Skip to main content
U.S. flag

An official website of the United States government

Official websites use .gov
A .gov website belongs to an official government organization in the United States.

Secure .gov websites use HTTPS
A lock ( ) or https:// means you’ve safely connected to the .gov website. Share sensitive information only on official, secure websites.

Metrologies for Performance of Impact Mitigating Materials



Aaron M. Forster, Michael A. Riley


Soft non-linear materials are used to mitigate energy transfer between objects during high rate or frequency events. These impact mitigating materials (IMM) are used in a wide range of applications such as isolating rotating equipment, protecting buildings during earthquakes, and protecting humans from blunt impact. While IMMs have been successful at protecting electronic equipment, automobiles, and buildings for decades, the threats for these applications are specific in maximum energy, velocity, and impact angle. Protecting the brain from a concussion in sports is a less concrete challenge. Impact energies and velocities cover a broad range depending on the sport and participant skill. The angle of impact and frequency of impact are not consistent depending on position and whether the head is impacting another head, body part, or ground. The rise in mild traumatic brain injury (mTBI) rates [1-2] in sports such as football, hockey, and lacrosse suggests new materials and metrologies are required to protect humans from blunt impact.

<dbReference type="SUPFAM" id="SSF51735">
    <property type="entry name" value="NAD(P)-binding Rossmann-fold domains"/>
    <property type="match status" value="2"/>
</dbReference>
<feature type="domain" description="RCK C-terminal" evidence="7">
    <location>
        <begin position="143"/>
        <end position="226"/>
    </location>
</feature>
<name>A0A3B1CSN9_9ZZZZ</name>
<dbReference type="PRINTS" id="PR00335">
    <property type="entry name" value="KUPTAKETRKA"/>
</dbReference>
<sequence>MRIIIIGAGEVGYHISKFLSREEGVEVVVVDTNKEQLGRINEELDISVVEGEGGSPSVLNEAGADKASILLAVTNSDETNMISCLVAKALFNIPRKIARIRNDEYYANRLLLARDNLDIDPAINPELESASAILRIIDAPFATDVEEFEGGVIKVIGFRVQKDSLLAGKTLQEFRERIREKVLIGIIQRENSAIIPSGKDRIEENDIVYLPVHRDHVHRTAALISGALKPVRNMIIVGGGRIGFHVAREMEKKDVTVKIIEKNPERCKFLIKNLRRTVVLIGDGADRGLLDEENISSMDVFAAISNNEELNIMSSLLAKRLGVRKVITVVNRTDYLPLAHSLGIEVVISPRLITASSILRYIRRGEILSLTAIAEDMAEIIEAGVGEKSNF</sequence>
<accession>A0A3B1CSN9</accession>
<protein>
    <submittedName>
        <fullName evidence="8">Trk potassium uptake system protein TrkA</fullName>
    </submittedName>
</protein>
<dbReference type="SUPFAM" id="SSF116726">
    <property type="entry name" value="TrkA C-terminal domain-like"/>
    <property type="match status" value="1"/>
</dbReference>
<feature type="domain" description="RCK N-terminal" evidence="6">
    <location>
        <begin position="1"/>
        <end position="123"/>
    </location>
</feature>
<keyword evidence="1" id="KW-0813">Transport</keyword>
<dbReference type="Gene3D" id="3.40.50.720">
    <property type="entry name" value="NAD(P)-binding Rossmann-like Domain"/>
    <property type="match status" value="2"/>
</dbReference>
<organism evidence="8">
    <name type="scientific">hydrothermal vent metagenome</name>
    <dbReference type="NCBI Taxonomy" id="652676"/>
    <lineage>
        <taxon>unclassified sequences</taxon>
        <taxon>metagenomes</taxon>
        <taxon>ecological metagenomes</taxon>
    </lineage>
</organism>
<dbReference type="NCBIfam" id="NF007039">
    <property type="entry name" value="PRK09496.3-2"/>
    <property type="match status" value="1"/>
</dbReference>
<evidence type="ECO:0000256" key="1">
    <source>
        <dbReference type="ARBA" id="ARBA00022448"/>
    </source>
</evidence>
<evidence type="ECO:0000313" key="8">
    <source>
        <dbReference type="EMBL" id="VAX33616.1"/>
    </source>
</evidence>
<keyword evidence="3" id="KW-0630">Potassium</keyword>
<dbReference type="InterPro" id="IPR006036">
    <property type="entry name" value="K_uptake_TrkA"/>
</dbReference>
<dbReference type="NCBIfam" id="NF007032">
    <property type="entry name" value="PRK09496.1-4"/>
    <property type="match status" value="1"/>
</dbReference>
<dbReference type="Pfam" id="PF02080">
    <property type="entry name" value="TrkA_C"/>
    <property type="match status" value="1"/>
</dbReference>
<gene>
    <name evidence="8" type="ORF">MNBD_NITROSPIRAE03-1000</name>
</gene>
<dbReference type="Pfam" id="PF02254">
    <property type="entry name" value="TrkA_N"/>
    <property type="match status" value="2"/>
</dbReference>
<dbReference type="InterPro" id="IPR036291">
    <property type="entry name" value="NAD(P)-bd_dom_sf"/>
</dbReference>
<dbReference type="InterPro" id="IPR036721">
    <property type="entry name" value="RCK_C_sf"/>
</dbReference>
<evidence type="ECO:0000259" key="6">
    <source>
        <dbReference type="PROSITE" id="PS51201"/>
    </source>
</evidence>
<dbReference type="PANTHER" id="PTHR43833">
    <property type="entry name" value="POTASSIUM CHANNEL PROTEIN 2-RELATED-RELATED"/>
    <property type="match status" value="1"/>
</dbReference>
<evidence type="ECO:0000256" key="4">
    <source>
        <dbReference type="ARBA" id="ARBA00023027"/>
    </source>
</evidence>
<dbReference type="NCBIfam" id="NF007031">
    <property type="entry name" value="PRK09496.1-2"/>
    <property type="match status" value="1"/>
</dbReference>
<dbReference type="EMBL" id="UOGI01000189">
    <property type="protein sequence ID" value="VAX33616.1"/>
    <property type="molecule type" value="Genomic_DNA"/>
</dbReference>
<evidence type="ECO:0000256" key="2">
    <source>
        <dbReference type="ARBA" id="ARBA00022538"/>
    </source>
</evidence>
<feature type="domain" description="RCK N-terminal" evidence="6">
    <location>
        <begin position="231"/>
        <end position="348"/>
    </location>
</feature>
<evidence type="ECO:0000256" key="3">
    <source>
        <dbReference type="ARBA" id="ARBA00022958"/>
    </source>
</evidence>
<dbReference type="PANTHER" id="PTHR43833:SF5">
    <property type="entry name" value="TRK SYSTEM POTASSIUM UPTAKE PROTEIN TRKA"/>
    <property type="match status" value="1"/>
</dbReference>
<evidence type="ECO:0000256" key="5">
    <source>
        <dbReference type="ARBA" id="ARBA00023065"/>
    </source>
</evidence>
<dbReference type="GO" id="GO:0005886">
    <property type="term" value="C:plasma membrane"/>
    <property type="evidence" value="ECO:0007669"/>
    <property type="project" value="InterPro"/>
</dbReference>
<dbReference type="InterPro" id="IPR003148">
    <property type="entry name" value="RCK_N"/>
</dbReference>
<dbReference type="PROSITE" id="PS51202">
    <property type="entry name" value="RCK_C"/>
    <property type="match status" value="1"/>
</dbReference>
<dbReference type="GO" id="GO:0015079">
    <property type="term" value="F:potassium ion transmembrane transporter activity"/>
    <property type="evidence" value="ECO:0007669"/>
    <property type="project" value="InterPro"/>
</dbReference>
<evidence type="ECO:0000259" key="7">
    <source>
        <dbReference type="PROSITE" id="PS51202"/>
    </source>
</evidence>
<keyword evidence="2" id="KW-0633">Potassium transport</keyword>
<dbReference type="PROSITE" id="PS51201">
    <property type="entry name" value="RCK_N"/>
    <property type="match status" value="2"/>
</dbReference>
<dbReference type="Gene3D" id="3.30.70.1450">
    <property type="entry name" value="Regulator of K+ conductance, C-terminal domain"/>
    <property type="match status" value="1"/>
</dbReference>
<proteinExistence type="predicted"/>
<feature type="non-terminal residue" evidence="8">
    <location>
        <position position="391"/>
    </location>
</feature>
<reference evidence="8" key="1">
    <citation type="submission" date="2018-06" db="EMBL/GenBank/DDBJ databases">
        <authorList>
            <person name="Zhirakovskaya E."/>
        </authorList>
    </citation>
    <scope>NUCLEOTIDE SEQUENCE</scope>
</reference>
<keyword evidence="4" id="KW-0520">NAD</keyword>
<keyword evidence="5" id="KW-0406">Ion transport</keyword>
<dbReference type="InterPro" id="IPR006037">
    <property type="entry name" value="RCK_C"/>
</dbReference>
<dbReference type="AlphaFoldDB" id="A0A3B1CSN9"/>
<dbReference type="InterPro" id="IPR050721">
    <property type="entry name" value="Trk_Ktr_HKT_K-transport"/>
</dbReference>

Proceedings Title
Society of Experimental Mechanics Mechanics of Time Dependent Materials
Conference Dates
June 12-15, 2017
Conference Location
indianapolis, IN, US
Conference Title
Society of Experimental Mechanics Proceedings


impact, foam, soft materials


Forster, A. and Riley, M. (2017), Metrologies for Performance of Impact Mitigating Materials, Society of Experimental Mechanics Mechanics of Time Dependent Materials, indianapolis, IN, US (Accessed June 19, 2024)


If you have any questions about this publication or are having problems accessing it, please contact

Created June 12, 2017, Updated March 6, 2023